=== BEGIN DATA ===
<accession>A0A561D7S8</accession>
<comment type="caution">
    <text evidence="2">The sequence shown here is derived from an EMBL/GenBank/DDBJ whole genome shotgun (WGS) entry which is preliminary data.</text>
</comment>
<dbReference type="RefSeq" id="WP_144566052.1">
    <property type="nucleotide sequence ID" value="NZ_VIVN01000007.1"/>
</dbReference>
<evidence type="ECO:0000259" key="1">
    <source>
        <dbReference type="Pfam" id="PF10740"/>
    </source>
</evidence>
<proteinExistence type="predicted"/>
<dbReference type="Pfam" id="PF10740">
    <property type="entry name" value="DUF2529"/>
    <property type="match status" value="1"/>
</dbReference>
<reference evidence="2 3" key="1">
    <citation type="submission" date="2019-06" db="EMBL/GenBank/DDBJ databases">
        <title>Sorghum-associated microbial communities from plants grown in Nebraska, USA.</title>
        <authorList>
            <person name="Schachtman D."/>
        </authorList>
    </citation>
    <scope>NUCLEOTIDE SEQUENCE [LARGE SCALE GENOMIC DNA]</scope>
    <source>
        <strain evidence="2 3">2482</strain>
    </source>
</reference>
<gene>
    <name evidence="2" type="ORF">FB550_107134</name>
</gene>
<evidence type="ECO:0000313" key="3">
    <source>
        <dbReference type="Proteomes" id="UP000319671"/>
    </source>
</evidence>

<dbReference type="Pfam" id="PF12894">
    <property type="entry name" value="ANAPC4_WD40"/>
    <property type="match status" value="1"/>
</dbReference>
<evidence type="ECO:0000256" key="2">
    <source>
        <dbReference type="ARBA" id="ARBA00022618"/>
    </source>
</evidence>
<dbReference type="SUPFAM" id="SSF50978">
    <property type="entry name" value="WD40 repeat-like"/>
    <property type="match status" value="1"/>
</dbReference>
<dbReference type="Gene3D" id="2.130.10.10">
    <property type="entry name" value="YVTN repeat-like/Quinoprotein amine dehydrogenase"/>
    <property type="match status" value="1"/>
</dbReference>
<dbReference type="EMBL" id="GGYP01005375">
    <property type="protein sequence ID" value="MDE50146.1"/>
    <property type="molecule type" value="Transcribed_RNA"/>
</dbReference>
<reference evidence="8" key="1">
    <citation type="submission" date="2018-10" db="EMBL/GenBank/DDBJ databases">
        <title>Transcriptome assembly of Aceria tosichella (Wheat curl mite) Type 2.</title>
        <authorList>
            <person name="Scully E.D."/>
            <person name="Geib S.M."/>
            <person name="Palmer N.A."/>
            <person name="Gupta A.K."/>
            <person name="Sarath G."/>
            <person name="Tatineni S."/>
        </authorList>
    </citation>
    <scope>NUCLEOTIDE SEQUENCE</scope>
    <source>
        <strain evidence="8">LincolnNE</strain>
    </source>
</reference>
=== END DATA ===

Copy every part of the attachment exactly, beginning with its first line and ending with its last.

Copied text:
<accession>A0A561D7S8</accession>
<comment type="caution">
    <text evidence="2">The sequence shown here is derived from an EMBL/GenBank/DDBJ whole genome shotgun (WGS) entry which is preliminary data.</text>
</comment>
<dbReference type="RefSeq" id="WP_144566052.1">
    <property type="nucleotide sequence ID" value="NZ_VIVN01000007.1"/>
</dbReference>
<evidence type="ECO:0000259" key="1">
    <source>
        <dbReference type="Pfam" id="PF10740"/>
    </source>
</evidence>
<proteinExistence type="predicted"/>
<dbReference type="Pfam" id="PF10740">
    <property type="entry name" value="DUF2529"/>
    <property type="match status" value="1"/>
</dbReference>
<reference evidence="2 3" key="1">
    <citation type="submission" date="2019-06" db="EMBL/GenBank/DDBJ databases">
        <title>Sorghum-associated microbial communities from plants grown in Nebraska, USA.</title>
        <authorList>
            <person name="Schachtman D."/>
        </authorList>
    </citation>
    <scope>NUCLEOTIDE SEQUENCE [LARGE SCALE GENOMIC DNA]</scope>
    <source>
        <strain evidence="2 3">2482</strain>
    </source>
</reference>
<gene>
    <name evidence="2" type="ORF">FB550_107134</name>
</gene>
<evidence type="ECO:0000313" key="3">
    <source>
        <dbReference type="Proteomes" id="UP000319671"/>
    </source>
</evidence>

<dbReference type="Pfam" id="PF12894">
    <property type="entry name" value="ANAPC4_WD40"/>
    <property type="match status" value="1"/>
</dbReference>
<evidence type="ECO:0000256" key="2">
    <source>
        <dbReference type="ARBA" id="ARBA00022618"/>
    </source>
</evidence>
<dbReference type="SUPFAM" id="SSF50978">
    <property type="entry name" value="WD40 repeat-like"/>
    <property type="match status" value="1"/>
</dbReference>
<dbReference type="Gene3D" id="2.130.10.10">
    <property type="entry name" value="YVTN repeat-like/Quinoprotein amine dehydrogenase"/>
    <property type="match status" value="1"/>
</dbReference>
<dbReference type="EMBL" id="GGYP01005375">
    <property type="protein sequence ID" value="MDE50146.1"/>
    <property type="molecule type" value="Transcribed_RNA"/>
</dbReference>
<reference evidence="8" key="1">
    <citation type="submission" date="2018-10" db="EMBL/GenBank/DDBJ databases">
        <title>Transcriptome assembly of Aceria tosichella (Wheat curl mite) Type 2.</title>
        <authorList>
            <person name="Scully E.D."/>
            <person name="Geib S.M."/>
            <person name="Palmer N.A."/>
            <person name="Gupta A.K."/>
            <person name="Sarath G."/>
            <person name="Tatineni S."/>
        </authorList>
    </citation>
    <scope>NUCLEOTIDE SEQUENCE</scope>
    <source>
        <strain evidence="8">LincolnNE</strain>
    </source>
</reference>